If an officer is conducting a traffic stop and you are not in the vehicle that is being stopped, do not make contact with the officer in any way. A traffic stop already is dangerous for the officer and he/she needs to be able to focus on those in the vehicle. Distracting the officer only adds concerns for another person’s safety into what already may be a tense situation. Here are a few things that you should not do if you see an officer conducting a traffic stop.

  • Do not approach the officer’s police car. This is for the officer’s safety as well as yours. The officer could perceive you walking toward his vehicle as a threat to his/her safety which might cause an unneeded confrontation. If you need an officer’s assistance while at the college, you may call dispatch at 972-860-4290, and they will assign another officer to assist you.
  • Do not approach the violator’s vehicle. If you need something from the person in the car, you can contact him or her once the stop is concluded and the officer has left the scene.
  • Do not walk between the police car and the vehicle being stopped. This presents a dangerous situation for you that could result in serious injury or an unneeded confrontation.

If you are parked in a parking space that is being blocked by the traffic stop, please be patient. The officer will either notice you and move the police car or move the police car as soon as the stop is concluded.

If the Police Approach You on the Street

Innocent individuals are often offended, angered, or both, because an officer stops them for questioning. The delay might be an inconvenience for you, but an officer will not stop you without the belief that there is reasonable suspicion to stop and question you. Most of these stops are not officer initiated, they are the result of an individual letting us know of an incident that occurred, or the officers are responding to a dispatch call. Below are some of the more common reasons an officer might stop and question you.

  1. A crime might have recently occurred in the vicinity and you are the only person visible in that area.
  2. You might be wearing similar clothing or fit the description of a suspect in a crime.
  3. Someone might have called the police to report your presence, most likely reporting that you looked ‘suspicious.’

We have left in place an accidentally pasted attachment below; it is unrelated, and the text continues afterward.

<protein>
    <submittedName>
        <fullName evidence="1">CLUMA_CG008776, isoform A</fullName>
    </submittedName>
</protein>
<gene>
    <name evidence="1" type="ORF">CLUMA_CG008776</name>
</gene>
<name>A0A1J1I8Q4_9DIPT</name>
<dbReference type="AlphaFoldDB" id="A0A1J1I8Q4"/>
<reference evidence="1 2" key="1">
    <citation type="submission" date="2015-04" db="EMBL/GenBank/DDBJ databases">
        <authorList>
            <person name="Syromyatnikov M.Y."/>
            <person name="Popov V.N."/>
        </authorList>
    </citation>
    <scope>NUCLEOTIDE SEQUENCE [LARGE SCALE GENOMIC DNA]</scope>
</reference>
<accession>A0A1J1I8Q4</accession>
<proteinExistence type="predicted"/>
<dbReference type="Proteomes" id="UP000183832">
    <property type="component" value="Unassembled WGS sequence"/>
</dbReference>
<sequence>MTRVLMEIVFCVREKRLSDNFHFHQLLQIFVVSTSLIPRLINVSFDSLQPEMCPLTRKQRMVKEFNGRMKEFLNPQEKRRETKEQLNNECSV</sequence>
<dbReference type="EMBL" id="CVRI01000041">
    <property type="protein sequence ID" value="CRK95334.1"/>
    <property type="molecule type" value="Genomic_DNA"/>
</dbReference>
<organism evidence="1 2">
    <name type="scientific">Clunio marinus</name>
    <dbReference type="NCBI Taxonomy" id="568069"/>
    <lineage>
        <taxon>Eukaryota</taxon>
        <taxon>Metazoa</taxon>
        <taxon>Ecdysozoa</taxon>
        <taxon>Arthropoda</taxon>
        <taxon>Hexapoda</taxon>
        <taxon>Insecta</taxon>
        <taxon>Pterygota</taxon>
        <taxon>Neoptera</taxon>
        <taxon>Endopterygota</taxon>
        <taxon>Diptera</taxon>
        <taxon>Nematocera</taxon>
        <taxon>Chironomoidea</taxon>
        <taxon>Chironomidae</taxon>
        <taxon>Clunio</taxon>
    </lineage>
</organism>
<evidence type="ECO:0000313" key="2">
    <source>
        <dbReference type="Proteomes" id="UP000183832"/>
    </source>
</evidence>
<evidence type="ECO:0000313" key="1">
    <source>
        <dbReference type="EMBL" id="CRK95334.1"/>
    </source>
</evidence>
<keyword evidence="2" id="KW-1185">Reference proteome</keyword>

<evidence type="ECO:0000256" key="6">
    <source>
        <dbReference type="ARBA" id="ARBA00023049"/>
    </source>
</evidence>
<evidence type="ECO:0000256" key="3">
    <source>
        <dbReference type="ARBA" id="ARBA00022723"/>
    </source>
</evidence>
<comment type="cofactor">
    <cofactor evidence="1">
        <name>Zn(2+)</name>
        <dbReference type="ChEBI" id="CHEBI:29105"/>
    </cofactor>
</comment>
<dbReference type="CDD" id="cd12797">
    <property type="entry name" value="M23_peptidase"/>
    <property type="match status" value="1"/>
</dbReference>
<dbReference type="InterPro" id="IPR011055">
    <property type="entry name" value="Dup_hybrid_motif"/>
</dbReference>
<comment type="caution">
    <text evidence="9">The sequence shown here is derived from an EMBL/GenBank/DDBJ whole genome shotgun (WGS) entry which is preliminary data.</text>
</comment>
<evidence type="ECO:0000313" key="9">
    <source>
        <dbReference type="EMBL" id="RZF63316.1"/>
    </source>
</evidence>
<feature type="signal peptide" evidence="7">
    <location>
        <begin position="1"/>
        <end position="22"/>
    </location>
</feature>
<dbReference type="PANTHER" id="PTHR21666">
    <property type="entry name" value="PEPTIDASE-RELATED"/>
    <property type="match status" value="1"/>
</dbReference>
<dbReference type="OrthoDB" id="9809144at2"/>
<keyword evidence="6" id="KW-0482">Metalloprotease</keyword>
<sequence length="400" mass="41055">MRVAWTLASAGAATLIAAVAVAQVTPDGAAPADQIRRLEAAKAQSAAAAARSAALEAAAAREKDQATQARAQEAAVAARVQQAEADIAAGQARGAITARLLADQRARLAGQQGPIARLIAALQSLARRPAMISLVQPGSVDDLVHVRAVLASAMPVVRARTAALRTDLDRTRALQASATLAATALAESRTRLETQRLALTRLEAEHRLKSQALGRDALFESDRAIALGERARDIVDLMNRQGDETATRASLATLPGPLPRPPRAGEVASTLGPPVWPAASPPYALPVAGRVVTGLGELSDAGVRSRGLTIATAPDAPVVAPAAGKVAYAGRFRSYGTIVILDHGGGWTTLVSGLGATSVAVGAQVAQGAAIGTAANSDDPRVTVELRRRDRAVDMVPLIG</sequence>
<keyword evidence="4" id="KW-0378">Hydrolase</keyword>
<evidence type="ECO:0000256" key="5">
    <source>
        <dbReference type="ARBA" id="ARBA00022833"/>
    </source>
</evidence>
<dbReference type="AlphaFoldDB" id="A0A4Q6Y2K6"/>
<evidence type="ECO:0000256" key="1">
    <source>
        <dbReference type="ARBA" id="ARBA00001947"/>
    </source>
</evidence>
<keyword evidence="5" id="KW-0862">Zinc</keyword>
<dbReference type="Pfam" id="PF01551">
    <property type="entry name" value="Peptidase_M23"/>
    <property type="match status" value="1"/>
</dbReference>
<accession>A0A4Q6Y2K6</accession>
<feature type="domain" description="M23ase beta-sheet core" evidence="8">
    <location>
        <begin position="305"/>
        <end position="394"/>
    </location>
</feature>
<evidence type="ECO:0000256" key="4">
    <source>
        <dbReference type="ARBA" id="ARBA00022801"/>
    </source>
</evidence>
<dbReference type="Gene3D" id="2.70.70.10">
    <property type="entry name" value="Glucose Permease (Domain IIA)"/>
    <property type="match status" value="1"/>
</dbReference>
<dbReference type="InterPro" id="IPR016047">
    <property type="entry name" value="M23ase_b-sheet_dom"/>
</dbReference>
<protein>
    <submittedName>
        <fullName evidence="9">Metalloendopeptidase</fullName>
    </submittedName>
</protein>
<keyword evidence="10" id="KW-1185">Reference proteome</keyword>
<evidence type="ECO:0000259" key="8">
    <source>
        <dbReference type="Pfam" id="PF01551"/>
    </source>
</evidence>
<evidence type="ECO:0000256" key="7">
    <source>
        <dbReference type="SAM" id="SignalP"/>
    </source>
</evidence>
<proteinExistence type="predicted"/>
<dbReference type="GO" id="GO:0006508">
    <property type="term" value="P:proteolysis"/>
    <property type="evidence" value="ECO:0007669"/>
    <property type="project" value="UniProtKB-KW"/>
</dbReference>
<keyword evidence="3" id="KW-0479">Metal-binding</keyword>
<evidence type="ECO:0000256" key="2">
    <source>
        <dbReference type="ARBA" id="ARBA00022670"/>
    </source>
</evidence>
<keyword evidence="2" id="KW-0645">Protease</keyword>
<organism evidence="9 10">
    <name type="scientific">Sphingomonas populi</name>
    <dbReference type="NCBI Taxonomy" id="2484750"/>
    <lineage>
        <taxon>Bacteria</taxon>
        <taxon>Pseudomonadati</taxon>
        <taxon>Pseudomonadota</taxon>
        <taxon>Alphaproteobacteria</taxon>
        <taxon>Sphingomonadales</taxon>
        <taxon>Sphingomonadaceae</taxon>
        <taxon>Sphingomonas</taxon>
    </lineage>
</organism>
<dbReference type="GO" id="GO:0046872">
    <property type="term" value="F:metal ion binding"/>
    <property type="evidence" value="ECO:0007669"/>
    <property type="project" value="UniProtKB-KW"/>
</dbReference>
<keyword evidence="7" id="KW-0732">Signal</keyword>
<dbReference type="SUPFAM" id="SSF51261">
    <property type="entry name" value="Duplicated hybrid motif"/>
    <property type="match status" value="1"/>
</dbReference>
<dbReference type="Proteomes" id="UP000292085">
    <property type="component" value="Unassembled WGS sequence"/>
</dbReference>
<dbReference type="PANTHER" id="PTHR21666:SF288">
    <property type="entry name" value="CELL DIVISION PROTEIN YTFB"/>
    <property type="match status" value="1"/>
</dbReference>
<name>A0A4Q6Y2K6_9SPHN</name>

4. Someone might have pointed you out to the officer.
  5. The officer might consider your actions suspicious or you might act more suspicious realizing the officer is observing you.

The officer does not wish to detain you longer than is necessary, and once it is determined you are not who he or she is looking for the officer will likely apologize for the inconvenience and quickly leave to resume the search.

In All Police Encounters

  1. Avoid making sudden movements (i.e. reaching for wallet, into your coat, toward your waistband, etc.) until you inform the officer of your intentions and the officer says it is okay.
  2. Do not carry weapons, or even joke about having a weapon on your person.
  3. Do not touch the officer or violate his safety zone (2½ - 3 feet) as this could cause an unneeded safety concern.
  4. Remain calm, do not argue with the officer or refuse to answer reasonable questions as this may cause the officer to become more suspicious, causing the encounter to last longer than needed.
  5. Comply first, if you need an explanation or have concerns, you may bring these up with the officer or his supervisor later.


We understand that contact with a police officer at times can cause a citizen to come away with feelings of frustration. The Police Department at Brookhaven College does not condone police misconduct of any type. We understand that for most citizens the negative feelings they are left with after having contact with a police officer, stem from frustration of not knowing the reason the officer has made certain requests or acted in a particular manner towards them. Unfortunately, the demands of a police officer’s job do not always allow the time for an explanation at the time you are stopped. We hope that with this information you might gain a better understanding of police procedures, and it will help to reduce the stress or frustration you might be feeling after being stopped by a police officer.